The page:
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Arundel man convicted in assault on Ravens' McCrary at nightclub


The Glen Burnie man who the Ravens' Michael McCrary said attacked him in a downtown nightclub last winter was convicted of assault in District Court yesterday, ending what the football player called an upsetting process that disgraced his name, family and charity.

Junior C. Fortney, 36, was sentenced to 18 months' probation and 50 hours of community service.

"It's all about power and money, isn't it?" Fortney said outside the courtroom, with his arm around his teary-eyed wife, whom he said he was protecting when he got into a fight with McCrary, 32, on Feb. 10.

Defense lawyer Stephen R. Tully said he was not sure whether Fortney would appeal.

After the judge's verdict, McCrary spoke in court, saying that because his name was linked to the melee his reputation had been damaged, though he was the victim.

"I'm very upset about this," he said. "This has been a black eye on my name, on my foundation." McCrary founded Mac's Miracle Fund, a charity serving urban youth.

McCrary stated in court that everything he testified to was "absolutely true," though Assistant State's Attorney Katharine A. Potter used some facts presented by the defense - which contradicted McCrary's account of the night - in her closing argument yesterday.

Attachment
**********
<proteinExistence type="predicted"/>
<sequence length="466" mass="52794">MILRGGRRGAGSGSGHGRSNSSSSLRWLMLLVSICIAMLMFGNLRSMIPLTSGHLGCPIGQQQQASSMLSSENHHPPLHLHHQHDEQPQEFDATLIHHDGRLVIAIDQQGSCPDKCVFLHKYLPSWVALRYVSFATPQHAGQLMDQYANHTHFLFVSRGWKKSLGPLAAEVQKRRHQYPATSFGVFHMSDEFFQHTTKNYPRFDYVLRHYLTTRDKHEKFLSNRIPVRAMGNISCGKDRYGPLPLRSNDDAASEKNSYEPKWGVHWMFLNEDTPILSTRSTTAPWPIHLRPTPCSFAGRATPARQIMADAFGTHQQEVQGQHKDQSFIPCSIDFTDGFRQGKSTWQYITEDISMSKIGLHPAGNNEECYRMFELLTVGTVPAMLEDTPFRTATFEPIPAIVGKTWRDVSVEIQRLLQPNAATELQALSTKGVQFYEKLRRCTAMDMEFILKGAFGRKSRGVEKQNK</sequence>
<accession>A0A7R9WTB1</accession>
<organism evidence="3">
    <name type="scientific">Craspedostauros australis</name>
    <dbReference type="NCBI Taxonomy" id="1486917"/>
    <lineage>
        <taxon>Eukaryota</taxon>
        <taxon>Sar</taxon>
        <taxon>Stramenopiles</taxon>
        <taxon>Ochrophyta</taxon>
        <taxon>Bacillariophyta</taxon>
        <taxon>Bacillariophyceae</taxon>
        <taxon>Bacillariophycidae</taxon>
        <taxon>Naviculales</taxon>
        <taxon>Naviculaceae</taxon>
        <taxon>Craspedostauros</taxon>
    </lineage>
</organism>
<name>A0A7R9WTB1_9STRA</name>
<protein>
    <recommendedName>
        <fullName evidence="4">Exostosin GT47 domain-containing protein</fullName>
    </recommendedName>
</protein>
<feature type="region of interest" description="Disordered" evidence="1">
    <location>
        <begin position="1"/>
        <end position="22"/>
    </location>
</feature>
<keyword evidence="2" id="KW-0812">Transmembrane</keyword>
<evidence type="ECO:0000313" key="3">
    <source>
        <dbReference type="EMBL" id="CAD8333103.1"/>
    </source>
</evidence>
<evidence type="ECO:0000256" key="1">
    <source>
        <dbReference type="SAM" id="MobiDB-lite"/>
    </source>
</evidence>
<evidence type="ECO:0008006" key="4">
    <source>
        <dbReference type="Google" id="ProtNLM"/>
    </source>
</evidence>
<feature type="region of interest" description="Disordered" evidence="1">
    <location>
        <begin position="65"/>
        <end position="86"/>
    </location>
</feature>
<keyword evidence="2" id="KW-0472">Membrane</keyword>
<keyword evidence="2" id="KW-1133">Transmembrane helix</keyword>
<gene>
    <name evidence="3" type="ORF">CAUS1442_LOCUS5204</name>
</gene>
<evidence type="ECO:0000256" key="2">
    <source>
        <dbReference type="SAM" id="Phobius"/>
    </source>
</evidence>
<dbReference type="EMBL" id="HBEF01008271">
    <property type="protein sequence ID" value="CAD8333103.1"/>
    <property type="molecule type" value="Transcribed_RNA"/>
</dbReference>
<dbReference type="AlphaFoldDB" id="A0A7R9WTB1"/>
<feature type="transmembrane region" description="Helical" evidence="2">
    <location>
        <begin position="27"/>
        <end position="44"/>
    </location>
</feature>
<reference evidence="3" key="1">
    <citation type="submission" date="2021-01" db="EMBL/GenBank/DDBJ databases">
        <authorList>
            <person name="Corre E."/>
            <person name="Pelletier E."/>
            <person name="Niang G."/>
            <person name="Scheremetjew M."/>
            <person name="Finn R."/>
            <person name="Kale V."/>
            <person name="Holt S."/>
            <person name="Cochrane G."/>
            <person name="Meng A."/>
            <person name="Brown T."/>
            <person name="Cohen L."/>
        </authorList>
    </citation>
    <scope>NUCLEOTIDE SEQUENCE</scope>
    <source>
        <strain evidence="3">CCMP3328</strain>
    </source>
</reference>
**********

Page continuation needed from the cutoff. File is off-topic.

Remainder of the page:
Fortney testified that he was at a private party at the Redwood Trust nightclub on Calvert and Redwood streets when McCrary came into the roped-off section and tried to dance with his then-fiancee, now wife.

Fortney and McCrary said in court that McCrary walked away when Vickie M. Fortney, 37, asked him to do so.

But Junior Fortney, who is 190 pounds, said that a few minutes later, the 260-pound McCrary walked back into the private party and grabbed his fiancee's arm. Fortney said he then put his hand on McCrary's arm and told him to leave his fiancee alone. He said McCrary swore and swung his arm back at his face. Fortney said he ducked and then punched McCrary.

McCrary testified earlier that Fortney had attacked him without provocation and that he did not swing his arm toward Fortney.

However, in her closing argument, Potter used part of Fortney's account, saying that McCrary's motion had been a natural reaction to get rid of Fortney's hand.

She contended that Fortney's self-defense claim was invalid, since he touched McCrary first.

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